Unilever and James Finlay & Co have launched investigations after a BBC investigation claimed women are being forced into sex to gain work across tea plantations in Kenya.
Unilever owned PG Tips and Lipton at the time of the investigation, and James Finlay & Co supplies tea to Sainsbury’s, Tesco and Starbucks.
The BBC said 75 out of 100 women they interviewed at the plantations in Kericho said they had experienced sexual harassment by management to gain employment or renew their contracts.
One woman said she contracted HIV after being forced to have sex with a manager at one of the sites, which resulted in her husband leaving her.
An undercover reporter for the BBC was also filmed being pinned against a window by a recruiter after she was told a job interview had to be conducted in a hotel room. She was told: “I'll give you some money, then I'll give you a job. I have helped you, help me.”
Unilever owned PG Tips and Lipton up until 2021 when it sold the brands to CVC Capital Partners in a deal worth €4.5bn. The 18 month-long investigation started before the sale.
The consumer goods firm faced similar allegations over its tea supply chains in a 2011 report by the Centre for Research on Multinational Corporations, prompting the firm to introduce reporting mechanisms for victims. However, the BBC found such reporting mechanisms are not being properly implemented.
Unilever became a member of the Ethical Tea Partnership (ETP) in 2017, which aims to improve supply chain standards. It said: “We are very disappointed that the measures put in place to make it easier to report, detect and investigate abuse failed to detect and address the issues highlighted by the BBC and we welcome the fact that Lipton Teas and Infusions will commission a full and independent investigation into these serious allegations.
“We want to understand from these investigations what happened and why, so we can learn lessons from this to strengthen our work to ensure value chains are free from violence and harassment against women.”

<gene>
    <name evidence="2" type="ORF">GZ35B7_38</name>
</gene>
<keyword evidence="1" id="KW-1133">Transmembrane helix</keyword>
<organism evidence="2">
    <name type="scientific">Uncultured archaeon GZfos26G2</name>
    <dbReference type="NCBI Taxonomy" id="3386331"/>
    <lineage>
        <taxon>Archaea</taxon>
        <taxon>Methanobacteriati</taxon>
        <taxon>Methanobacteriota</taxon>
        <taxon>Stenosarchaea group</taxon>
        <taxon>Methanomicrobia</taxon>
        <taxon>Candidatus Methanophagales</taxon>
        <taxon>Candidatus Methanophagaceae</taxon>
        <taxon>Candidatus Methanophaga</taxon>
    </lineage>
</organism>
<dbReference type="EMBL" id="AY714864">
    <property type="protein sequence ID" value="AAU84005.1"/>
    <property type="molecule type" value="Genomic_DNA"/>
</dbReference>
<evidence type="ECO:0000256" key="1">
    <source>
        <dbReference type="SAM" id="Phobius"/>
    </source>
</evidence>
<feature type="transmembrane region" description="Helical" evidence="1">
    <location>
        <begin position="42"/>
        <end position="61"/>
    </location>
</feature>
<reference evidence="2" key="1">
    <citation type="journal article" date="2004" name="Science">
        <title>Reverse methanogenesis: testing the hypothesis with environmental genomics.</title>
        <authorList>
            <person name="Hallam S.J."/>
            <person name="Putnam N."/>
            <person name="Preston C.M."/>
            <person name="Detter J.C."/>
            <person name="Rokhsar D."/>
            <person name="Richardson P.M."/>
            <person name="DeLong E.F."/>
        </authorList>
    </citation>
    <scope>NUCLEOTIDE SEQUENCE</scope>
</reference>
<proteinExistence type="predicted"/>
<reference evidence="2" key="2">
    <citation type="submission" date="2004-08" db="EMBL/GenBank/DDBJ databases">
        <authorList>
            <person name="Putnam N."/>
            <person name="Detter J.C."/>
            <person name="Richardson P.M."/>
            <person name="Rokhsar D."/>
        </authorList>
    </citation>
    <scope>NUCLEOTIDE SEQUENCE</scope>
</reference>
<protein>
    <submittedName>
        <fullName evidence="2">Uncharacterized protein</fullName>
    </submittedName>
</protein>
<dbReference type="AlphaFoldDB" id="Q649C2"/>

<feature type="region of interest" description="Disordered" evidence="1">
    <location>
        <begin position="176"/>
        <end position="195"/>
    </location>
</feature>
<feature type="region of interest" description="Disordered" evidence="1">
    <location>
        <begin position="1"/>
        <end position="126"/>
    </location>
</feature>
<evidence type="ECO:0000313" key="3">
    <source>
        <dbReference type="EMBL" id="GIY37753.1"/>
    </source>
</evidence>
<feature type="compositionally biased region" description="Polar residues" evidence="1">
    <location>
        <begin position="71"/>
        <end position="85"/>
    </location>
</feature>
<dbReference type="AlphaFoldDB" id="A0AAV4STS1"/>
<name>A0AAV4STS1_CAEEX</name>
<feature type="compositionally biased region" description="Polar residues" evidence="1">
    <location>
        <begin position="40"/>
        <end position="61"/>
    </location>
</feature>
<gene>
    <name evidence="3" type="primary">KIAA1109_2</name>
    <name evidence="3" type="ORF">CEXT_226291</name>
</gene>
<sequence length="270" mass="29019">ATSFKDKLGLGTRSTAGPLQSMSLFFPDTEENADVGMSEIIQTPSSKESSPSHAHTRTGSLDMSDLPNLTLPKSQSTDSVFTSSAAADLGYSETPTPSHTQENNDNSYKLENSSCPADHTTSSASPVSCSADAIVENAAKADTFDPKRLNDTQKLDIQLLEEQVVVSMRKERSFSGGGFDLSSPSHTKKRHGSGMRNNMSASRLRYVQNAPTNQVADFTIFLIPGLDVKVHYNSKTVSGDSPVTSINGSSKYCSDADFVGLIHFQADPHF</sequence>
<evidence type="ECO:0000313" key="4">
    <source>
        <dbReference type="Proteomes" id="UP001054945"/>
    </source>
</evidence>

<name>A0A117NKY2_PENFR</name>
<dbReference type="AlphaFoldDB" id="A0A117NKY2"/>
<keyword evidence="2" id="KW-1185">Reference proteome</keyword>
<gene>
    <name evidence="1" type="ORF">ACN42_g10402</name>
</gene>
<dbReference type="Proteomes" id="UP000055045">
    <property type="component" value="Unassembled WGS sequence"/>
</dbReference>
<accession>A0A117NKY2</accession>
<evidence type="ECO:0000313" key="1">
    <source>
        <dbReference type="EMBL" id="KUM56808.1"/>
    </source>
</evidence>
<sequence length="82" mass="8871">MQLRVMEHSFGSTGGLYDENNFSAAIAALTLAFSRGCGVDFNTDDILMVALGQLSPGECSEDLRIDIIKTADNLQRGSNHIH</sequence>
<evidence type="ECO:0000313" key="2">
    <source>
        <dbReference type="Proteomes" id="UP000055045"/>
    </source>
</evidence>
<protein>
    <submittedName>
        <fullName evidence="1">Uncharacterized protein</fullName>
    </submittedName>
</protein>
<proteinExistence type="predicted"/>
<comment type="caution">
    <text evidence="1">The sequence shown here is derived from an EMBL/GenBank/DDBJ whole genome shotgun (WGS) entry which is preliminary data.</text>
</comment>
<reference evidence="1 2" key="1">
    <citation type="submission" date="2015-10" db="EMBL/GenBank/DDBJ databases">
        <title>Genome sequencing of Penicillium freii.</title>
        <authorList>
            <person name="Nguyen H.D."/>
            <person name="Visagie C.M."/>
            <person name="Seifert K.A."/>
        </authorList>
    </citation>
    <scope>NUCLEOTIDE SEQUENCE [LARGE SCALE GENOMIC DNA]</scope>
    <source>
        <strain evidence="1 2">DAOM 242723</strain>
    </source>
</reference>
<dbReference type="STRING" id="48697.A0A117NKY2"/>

James Finlay & Co, which is the second-largest tea company operating in Kenya’s Rift Valley, told the BBC it was investigating whether its operations in Kenya have “an endemic issue with sexual violence”.
It further said it had suspended the employee who faced accusations, and said it had reported him to the police.
A Tesco spokesperson said it had been in “constant dialogue” with James Finlay to ensure the firm is taking “robust measures”, including “the launch of an independent investigation, the suspension of the contractors involved, and supporting the relevant local authorities with their work. It’s vital any recommendations from the investigation are acted on and are shared with the wider industry and local communities.”
“We are deeply concerned about the distressing claims and have taken immediate action to suspend purchasing from the estate in question in Kenya.”
Starbucks told SM: “We are deeply concerned about the distressing claims and have taken immediate action to suspend purchasing from the estate in question in Kenya.”
Sophie De Salis, sustainability policy adviser at the British Retail Consortium (BRC), told Supply Management the allegations must be “swiftly investigated and the victims must be safeguarded”.
“BRC members are working very closely with Finlay’s to ensure there is a robust investigation in place, with the right level of oversight, transparency, evaluation, and gender importance. The investigation must take a systemic approach to governance and the safety of workers in the Kenyan tea industry must be guaranteed.”
A spokesperson from the ETP told SM: “We take allegations of this nature extremely seriously. Whilst we do not comment on individual cases, the ETP adopts a zero-tolerance approach to any abuses of human rights.
“ETP will continue to work with any organisation in the tea sector that is committed to eliminating such abuses from their operations and supply chains and we believe that our members must take responsibility for their supply chain. Many stakeholders have a role to play to address systemic deep-rooted issues that exist in tea – including companies, governments, unions, civil society, and ETP.”
James Finlay and Sainsbury’s have been approached for comment.
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